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The Angel Of The Revolution George Chetwynd Griffith

The Inner Circle

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"As I undoubtedly should," added Arnold quietly.

"We have no doubt that you would," was the equally quiet rejoinder. "And now I will read to you the oath of membership that you will be required to sign. Even when you have heard it, if you feel any hesitation in subscribing to it, there will still be time to withdraw, for we tolerate no unwilling or half-hearted recruits."

Arnold bowed his acquiescence, and the spokesman took a piece of paper from the table and read aloud--

"I, Richard Arnold, sign this paper in the full knowledge that in doing so I devote myself absolutely for the rest of my life to the service of the Brotherhood of Freedom, known to the world as the Terrorists. As long as I live its ends shall be my ends, and no human considerations shall weigh with me where those ends are concerned. I will take life without mercy, and yield my own without hesitation at its bidding. I will break all other laws to obey those which it obeys, and if I disobey these I shall expect death as the just penalty of my perjury."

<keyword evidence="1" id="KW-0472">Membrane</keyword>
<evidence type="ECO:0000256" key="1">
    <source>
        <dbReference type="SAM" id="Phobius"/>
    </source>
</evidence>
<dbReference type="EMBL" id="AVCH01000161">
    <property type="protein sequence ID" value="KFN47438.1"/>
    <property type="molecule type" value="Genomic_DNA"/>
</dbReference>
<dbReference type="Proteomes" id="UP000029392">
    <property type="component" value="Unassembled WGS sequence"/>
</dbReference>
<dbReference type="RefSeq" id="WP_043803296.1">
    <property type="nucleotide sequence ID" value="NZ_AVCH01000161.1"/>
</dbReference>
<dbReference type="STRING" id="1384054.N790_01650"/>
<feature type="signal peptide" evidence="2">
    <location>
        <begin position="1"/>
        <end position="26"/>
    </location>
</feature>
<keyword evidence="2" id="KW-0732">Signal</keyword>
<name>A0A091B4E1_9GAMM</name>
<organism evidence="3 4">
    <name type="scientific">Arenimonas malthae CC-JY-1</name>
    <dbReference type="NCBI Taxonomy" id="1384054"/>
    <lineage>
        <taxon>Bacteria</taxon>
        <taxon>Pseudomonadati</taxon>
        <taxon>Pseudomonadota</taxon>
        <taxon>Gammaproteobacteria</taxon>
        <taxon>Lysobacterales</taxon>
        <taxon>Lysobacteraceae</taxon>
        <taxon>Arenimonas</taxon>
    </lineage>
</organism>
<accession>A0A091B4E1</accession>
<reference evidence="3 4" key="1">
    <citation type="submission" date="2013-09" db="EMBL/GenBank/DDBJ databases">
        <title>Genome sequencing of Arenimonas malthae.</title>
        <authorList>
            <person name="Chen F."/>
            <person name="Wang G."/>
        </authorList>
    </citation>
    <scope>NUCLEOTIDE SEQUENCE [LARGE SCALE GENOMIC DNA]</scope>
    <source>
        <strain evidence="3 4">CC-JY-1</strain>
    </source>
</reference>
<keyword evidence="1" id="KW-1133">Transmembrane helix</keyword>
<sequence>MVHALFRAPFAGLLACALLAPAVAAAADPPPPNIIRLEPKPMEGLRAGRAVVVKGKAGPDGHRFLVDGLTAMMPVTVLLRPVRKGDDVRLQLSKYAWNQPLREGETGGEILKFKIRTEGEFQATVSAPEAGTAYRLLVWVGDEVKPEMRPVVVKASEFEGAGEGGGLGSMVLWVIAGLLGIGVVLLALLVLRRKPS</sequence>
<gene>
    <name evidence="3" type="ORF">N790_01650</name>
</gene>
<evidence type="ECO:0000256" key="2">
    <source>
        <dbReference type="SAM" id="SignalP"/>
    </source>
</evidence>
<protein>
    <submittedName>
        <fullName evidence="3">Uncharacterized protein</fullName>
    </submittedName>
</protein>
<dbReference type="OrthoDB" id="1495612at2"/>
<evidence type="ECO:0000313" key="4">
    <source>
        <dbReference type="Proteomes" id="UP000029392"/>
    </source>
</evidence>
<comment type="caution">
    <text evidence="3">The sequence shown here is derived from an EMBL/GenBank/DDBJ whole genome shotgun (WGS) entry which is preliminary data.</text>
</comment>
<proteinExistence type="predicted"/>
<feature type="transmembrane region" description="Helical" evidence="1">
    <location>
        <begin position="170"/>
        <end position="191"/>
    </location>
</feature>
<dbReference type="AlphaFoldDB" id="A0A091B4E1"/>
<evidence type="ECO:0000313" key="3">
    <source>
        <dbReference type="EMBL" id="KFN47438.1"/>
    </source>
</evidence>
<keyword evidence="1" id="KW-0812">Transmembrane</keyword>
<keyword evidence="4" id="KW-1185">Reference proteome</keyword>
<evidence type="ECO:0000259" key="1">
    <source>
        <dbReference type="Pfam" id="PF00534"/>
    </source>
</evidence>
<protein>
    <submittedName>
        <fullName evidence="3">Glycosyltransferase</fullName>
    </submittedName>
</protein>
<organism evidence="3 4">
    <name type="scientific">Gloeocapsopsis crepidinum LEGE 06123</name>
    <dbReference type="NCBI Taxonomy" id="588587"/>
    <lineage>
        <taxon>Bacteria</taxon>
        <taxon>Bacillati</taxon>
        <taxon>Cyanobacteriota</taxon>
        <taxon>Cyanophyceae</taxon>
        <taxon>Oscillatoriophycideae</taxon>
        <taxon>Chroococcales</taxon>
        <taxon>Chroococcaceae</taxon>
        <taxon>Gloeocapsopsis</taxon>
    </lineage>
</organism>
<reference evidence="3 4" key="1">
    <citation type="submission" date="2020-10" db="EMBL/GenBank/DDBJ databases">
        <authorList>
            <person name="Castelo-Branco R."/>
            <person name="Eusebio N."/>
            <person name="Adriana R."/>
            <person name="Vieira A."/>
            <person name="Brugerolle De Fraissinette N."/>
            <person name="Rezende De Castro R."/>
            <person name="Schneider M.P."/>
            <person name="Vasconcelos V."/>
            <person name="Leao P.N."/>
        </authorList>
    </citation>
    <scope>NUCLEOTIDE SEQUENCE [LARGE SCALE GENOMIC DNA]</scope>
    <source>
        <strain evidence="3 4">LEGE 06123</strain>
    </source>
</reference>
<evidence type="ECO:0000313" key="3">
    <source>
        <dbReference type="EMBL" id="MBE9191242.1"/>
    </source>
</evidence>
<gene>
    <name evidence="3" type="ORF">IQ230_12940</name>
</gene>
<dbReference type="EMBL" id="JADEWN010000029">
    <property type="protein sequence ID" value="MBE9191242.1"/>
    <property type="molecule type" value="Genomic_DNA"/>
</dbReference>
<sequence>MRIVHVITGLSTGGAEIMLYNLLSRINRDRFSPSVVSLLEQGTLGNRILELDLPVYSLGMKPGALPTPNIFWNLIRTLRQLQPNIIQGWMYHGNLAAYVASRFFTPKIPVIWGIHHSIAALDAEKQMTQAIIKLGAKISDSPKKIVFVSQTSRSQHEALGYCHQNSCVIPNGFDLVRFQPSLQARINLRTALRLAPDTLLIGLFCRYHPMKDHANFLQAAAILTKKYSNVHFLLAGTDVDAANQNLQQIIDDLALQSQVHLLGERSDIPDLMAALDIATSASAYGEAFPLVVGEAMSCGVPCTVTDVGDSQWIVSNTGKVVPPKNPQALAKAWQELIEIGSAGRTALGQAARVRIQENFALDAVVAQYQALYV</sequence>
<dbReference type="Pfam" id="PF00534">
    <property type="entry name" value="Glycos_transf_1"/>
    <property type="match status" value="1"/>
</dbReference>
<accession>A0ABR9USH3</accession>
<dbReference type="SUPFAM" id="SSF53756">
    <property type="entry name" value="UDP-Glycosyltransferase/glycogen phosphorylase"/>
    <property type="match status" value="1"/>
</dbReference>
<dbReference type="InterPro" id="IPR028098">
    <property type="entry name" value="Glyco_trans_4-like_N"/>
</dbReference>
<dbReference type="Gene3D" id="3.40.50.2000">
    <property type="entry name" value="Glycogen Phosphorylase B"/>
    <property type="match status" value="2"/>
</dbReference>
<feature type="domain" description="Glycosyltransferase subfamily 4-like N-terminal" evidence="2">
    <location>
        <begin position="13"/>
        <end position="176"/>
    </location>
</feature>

As he finished reading the oath, he handed the paper to Arnold, saying as he did so--

"There are no theatrical formalities to be gone through. Simply sign the paper and give it back to me, or else tear it up and go in peace."

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Arnold read it through slowly, and then glanced round the table. He saw the eyes of the silent figures sitting about him shining at him through the holes in their masks. He laid the paper down on the table in front of him, dipped a pen in an inkstand that stood near, and signed the oath in a firm, unfaltering hand. Then--committed for ever, for good or evil, to the new life that he had adopted--he gave the paper back again.

The President took it and read it, and then passed it to the mask on his right hand. It went from one to the other round the table, each one reading it before passing it on, until it got back to the President. When it reached him he rose from his seat, and, going to the fireplace, dropped it into the flames, and watched it until it was consumed to ashes. Then, crossing the room to where Arnold was sitting, he removed his mask with one hand, and held the other out to him in greeting, saying as he did so--

"Welcome to the Brotherhood! Thrice welcome! for your coming has brought the day of redemption nearer!"

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The Angel Of The Revolution
George Chetwynd Griffith

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